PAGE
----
And every new connected device means more data collection about people’s personal habits — a gold mine for advertisers and hackers alike.

The North Face is using virtual reality to provide a fine-grained look at its waterproof fabrics.

Raytheon is demonstrating the everyday applications of GPS anti-jam technology, which was originally designed to protect military forces.

And John Deere has hauled in self-driving tractors and a 20-ton combine harvester aided by artificial intelligence. The combine has cameras with computer-vision technology to track the quality of grain coming into the machine so that its kernel-separating settings can be adjusted automatically. Farmers can monitor it remotely using a smartphone app.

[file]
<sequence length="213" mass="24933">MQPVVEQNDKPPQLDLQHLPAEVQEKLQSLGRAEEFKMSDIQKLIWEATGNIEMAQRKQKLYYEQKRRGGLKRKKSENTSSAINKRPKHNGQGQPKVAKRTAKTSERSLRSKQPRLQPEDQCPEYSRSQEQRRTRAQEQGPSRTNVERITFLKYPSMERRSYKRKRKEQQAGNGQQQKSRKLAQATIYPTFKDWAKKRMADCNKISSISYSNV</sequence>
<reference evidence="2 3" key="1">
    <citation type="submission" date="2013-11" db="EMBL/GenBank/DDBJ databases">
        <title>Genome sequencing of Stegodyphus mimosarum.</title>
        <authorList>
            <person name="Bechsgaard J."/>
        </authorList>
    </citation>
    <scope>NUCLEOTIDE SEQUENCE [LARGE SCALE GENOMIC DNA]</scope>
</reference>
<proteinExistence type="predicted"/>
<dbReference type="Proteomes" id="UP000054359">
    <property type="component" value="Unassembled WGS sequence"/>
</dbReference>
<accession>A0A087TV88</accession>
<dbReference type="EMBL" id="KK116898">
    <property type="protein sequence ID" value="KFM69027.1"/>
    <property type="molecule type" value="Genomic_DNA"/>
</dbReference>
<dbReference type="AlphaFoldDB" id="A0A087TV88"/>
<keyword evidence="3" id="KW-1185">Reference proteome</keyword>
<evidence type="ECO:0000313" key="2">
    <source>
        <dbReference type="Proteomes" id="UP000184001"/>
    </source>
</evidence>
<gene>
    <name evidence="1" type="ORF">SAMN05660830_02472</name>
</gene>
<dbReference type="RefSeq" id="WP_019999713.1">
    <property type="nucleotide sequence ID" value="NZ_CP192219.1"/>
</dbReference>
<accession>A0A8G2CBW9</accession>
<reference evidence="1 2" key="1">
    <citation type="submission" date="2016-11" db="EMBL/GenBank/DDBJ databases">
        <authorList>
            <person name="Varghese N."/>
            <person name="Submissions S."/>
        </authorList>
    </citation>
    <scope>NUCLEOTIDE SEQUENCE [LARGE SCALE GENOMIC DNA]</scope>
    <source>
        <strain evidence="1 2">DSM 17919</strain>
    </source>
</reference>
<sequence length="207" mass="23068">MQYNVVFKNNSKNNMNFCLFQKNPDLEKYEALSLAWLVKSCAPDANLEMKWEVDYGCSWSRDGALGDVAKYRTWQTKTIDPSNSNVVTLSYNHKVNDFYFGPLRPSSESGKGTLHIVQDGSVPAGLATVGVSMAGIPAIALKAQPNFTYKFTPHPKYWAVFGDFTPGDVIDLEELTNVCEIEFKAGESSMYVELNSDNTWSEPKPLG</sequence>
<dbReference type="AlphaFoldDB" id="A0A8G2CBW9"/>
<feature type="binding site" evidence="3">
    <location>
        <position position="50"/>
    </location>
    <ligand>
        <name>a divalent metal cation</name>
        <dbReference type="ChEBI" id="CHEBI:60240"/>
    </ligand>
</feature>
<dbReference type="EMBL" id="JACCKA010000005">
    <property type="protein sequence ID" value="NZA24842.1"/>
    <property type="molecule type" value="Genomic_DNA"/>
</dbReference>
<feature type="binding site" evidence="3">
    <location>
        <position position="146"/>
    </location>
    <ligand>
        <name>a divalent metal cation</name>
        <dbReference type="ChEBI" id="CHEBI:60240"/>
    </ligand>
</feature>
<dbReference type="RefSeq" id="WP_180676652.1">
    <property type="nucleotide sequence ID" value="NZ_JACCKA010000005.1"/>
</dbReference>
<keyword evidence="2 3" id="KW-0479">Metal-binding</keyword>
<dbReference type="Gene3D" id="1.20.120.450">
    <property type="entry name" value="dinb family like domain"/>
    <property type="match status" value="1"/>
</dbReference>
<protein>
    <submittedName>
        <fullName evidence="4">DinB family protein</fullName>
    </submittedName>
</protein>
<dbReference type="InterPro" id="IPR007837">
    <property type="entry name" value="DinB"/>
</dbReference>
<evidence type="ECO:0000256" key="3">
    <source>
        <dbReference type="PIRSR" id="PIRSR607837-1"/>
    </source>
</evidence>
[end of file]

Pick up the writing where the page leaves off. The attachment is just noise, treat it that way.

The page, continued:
It’s hard to imagine what 19th century Illinois blacksmith John Deere might think if he were plopped into his company’s 2019 booth at the flashy Vegas convention center, but Deanna Kovar believes he’d be “amazed and astonished.”

“His innovation was making a self-powering steel plow that could cut through the heavy, rich soils of the Midwest,” said Kovar, the company’s director of production and precision agriculture marketing. “We’ve been a technology company since the start.”

Kovar said American farmers have been using self-driving tractors for decades — and CES is a chance to let everyone else know.

Chatterjee said such messages are directed not just at a company’s customers, but to investors, potential corporate partners, startup acquisition targets and the technically skilled employees these more traditional firms are hoping to attract.

“These are brands that are aggressively looking to work tech into their DNA,” Chatterjee said. “They want to be perceived all around as a tech-forward innovative brand.”

AP video journalist James Brooks contributed to this report.

The Conversation